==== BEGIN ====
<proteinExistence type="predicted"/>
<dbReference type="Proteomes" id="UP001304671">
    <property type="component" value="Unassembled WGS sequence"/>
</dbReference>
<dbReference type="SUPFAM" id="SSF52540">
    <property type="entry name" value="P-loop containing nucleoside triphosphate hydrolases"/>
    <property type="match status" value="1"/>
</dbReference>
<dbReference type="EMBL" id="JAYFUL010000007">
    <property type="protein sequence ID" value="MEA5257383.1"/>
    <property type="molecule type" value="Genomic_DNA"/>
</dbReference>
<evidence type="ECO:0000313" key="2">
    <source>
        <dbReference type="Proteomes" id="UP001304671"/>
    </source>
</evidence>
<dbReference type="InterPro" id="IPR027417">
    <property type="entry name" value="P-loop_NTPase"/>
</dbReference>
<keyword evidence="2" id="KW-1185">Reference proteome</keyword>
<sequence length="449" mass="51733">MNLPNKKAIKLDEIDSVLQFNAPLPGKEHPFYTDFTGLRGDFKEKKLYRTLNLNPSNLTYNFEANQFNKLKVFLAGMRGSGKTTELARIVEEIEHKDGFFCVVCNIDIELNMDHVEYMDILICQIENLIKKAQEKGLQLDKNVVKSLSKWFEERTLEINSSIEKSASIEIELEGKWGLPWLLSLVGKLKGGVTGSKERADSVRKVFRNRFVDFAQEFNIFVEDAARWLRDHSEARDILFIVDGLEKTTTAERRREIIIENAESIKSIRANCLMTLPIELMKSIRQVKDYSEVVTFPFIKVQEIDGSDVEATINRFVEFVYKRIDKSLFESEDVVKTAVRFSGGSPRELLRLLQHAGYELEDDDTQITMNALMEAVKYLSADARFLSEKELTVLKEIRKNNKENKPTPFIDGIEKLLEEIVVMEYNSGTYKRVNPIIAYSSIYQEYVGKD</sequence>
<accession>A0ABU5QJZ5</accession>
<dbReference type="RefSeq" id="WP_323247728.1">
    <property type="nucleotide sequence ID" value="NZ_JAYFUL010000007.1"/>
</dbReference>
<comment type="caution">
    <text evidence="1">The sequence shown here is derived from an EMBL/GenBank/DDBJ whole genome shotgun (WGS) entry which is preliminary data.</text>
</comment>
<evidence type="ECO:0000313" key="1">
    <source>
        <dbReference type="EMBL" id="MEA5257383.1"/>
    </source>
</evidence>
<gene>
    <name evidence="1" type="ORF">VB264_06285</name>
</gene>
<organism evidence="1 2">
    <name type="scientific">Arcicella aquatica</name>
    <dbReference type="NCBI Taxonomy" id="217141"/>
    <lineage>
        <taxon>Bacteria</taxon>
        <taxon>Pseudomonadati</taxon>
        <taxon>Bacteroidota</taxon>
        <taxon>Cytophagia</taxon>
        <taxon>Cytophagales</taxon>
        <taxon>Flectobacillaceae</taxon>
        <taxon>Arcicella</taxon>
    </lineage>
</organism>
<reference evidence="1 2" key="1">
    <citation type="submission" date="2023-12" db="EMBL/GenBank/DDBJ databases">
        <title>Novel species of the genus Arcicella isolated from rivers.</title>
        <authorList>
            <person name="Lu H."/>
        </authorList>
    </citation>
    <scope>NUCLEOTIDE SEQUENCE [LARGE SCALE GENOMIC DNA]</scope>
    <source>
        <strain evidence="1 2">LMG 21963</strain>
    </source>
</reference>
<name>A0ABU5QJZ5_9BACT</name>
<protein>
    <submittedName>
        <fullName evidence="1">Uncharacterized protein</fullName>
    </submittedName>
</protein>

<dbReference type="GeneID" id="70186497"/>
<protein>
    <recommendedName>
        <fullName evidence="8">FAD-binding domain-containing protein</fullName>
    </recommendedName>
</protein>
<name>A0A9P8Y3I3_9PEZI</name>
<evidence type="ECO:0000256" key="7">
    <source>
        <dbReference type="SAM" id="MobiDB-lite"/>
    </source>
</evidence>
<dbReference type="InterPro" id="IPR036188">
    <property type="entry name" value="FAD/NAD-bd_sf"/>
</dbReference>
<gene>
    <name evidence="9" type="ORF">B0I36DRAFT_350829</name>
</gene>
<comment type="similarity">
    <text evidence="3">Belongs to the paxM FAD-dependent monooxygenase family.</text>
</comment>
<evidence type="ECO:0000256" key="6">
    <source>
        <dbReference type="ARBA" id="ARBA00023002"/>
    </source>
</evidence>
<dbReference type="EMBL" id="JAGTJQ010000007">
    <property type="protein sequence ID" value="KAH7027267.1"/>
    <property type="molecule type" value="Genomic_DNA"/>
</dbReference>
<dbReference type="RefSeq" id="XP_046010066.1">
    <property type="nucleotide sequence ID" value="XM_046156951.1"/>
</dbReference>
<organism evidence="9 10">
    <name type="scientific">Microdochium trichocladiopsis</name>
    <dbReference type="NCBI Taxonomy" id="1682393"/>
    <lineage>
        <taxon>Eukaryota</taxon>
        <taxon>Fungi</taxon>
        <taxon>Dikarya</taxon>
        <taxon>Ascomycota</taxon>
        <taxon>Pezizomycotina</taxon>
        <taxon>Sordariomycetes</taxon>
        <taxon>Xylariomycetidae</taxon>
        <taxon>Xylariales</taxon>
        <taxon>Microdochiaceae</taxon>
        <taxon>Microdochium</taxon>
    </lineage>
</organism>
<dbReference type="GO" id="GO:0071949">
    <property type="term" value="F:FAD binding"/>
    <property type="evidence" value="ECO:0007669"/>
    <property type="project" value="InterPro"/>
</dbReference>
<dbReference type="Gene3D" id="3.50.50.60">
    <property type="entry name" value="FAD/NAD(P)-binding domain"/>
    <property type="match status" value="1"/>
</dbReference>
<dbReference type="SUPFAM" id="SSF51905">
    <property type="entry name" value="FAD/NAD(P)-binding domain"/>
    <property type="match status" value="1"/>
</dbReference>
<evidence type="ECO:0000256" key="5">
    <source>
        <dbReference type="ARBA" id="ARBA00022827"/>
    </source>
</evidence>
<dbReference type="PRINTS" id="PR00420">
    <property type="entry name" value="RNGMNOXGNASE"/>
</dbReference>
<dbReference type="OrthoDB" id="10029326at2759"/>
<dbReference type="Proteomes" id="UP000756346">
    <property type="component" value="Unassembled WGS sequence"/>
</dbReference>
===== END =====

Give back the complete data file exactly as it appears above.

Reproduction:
<proteinExistence type="predicted"/>
<dbReference type="Proteomes" id="UP001304671">
    <property type="component" value="Unassembled WGS sequence"/>
</dbReference>
<dbReference type="SUPFAM" id="SSF52540">
    <property type="entry name" value="P-loop containing nucleoside triphosphate hydrolases"/>
    <property type="match status" value="1"/>
</dbReference>
<dbReference type="EMBL" id="JAYFUL010000007">
    <property type="protein sequence ID" value="MEA5257383.1"/>
    <property type="molecule type" value="Genomic_DNA"/>
</dbReference>
<evidence type="ECO:0000313" key="2">
    <source>
        <dbReference type="Proteomes" id="UP001304671"/>
    </source>
</evidence>
<dbReference type="InterPro" id="IPR027417">
    <property type="entry name" value="P-loop_NTPase"/>
</dbReference>
<keyword evidence="2" id="KW-1185">Reference proteome</keyword>
<sequence length="449" mass="51733">MNLPNKKAIKLDEIDSVLQFNAPLPGKEHPFYTDFTGLRGDFKEKKLYRTLNLNPSNLTYNFEANQFNKLKVFLAGMRGSGKTTELARIVEEIEHKDGFFCVVCNIDIELNMDHVEYMDILICQIENLIKKAQEKGLQLDKNVVKSLSKWFEERTLEINSSIEKSASIEIELEGKWGLPWLLSLVGKLKGGVTGSKERADSVRKVFRNRFVDFAQEFNIFVEDAARWLRDHSEARDILFIVDGLEKTTTAERRREIIIENAESIKSIRANCLMTLPIELMKSIRQVKDYSEVVTFPFIKVQEIDGSDVEATINRFVEFVYKRIDKSLFESEDVVKTAVRFSGGSPRELLRLLQHAGYELEDDDTQITMNALMEAVKYLSADARFLSEKELTVLKEIRKNNKENKPTPFIDGIEKLLEEIVVMEYNSGTYKRVNPIIAYSSIYQEYVGKD</sequence>
<accession>A0ABU5QJZ5</accession>
<dbReference type="RefSeq" id="WP_323247728.1">
    <property type="nucleotide sequence ID" value="NZ_JAYFUL010000007.1"/>
</dbReference>
<comment type="caution">
    <text evidence="1">The sequence shown here is derived from an EMBL/GenBank/DDBJ whole genome shotgun (WGS) entry which is preliminary data.</text>
</comment>
<evidence type="ECO:0000313" key="1">
    <source>
        <dbReference type="EMBL" id="MEA5257383.1"/>
    </source>
</evidence>
<gene>
    <name evidence="1" type="ORF">VB264_06285</name>
</gene>
<organism evidence="1 2">
    <name type="scientific">Arcicella aquatica</name>
    <dbReference type="NCBI Taxonomy" id="217141"/>
    <lineage>
        <taxon>Bacteria</taxon>
        <taxon>Pseudomonadati</taxon>
        <taxon>Bacteroidota</taxon>
        <taxon>Cytophagia</taxon>
        <taxon>Cytophagales</taxon>
        <taxon>Flectobacillaceae</taxon>
        <taxon>Arcicella</taxon>
    </lineage>
</organism>
<reference evidence="1 2" key="1">
    <citation type="submission" date="2023-12" db="EMBL/GenBank/DDBJ databases">
        <title>Novel species of the genus Arcicella isolated from rivers.</title>
        <authorList>
            <person name="Lu H."/>
        </authorList>
    </citation>
    <scope>NUCLEOTIDE SEQUENCE [LARGE SCALE GENOMIC DNA]</scope>
    <source>
        <strain evidence="1 2">LMG 21963</strain>
    </source>
</reference>
<name>A0ABU5QJZ5_9BACT</name>
<protein>
    <submittedName>
        <fullName evidence="1">Uncharacterized protein</fullName>
    </submittedName>
</protein>

<dbReference type="GeneID" id="70186497"/>
<protein>
    <recommendedName>
        <fullName evidence="8">FAD-binding domain-containing protein</fullName>
    </recommendedName>
</protein>
<name>A0A9P8Y3I3_9PEZI</name>
<evidence type="ECO:0000256" key="7">
    <source>
        <dbReference type="SAM" id="MobiDB-lite"/>
    </source>
</evidence>
<dbReference type="InterPro" id="IPR036188">
    <property type="entry name" value="FAD/NAD-bd_sf"/>
</dbReference>
<gene>
    <name evidence="9" type="ORF">B0I36DRAFT_350829</name>
</gene>
<comment type="similarity">
    <text evidence="3">Belongs to the paxM FAD-dependent monooxygenase family.</text>
</comment>
<evidence type="ECO:0000256" key="6">
    <source>
        <dbReference type="ARBA" id="ARBA00023002"/>
    </source>
</evidence>
<dbReference type="EMBL" id="JAGTJQ010000007">
    <property type="protein sequence ID" value="KAH7027267.1"/>
    <property type="molecule type" value="Genomic_DNA"/>
</dbReference>
<dbReference type="RefSeq" id="XP_046010066.1">
    <property type="nucleotide sequence ID" value="XM_046156951.1"/>
</dbReference>
<organism evidence="9 10">
    <name type="scientific">Microdochium trichocladiopsis</name>
    <dbReference type="NCBI Taxonomy" id="1682393"/>
    <lineage>
        <taxon>Eukaryota</taxon>
        <taxon>Fungi</taxon>
        <taxon>Dikarya</taxon>
        <taxon>Ascomycota</taxon>
        <taxon>Pezizomycotina</taxon>
        <taxon>Sordariomycetes</taxon>
        <taxon>Xylariomycetidae</taxon>
        <taxon>Xylariales</taxon>
        <taxon>Microdochiaceae</taxon>
        <taxon>Microdochium</taxon>
    </lineage>
</organism>
<dbReference type="GO" id="GO:0071949">
    <property type="term" value="F:FAD binding"/>
    <property type="evidence" value="ECO:0007669"/>
    <property type="project" value="InterPro"/>
</dbReference>
<dbReference type="Gene3D" id="3.50.50.60">
    <property type="entry name" value="FAD/NAD(P)-binding domain"/>
    <property type="match status" value="1"/>
</dbReference>
<dbReference type="SUPFAM" id="SSF51905">
    <property type="entry name" value="FAD/NAD(P)-binding domain"/>
    <property type="match status" value="1"/>
</dbReference>
<evidence type="ECO:0000256" key="5">
    <source>
        <dbReference type="ARBA" id="ARBA00022827"/>
    </source>
</evidence>
<dbReference type="PRINTS" id="PR00420">
    <property type="entry name" value="RNGMNOXGNASE"/>
</dbReference>
<dbReference type="OrthoDB" id="10029326at2759"/>
<dbReference type="Proteomes" id="UP000756346">
    <property type="component" value="Unassembled WGS sequence"/>
</dbReference>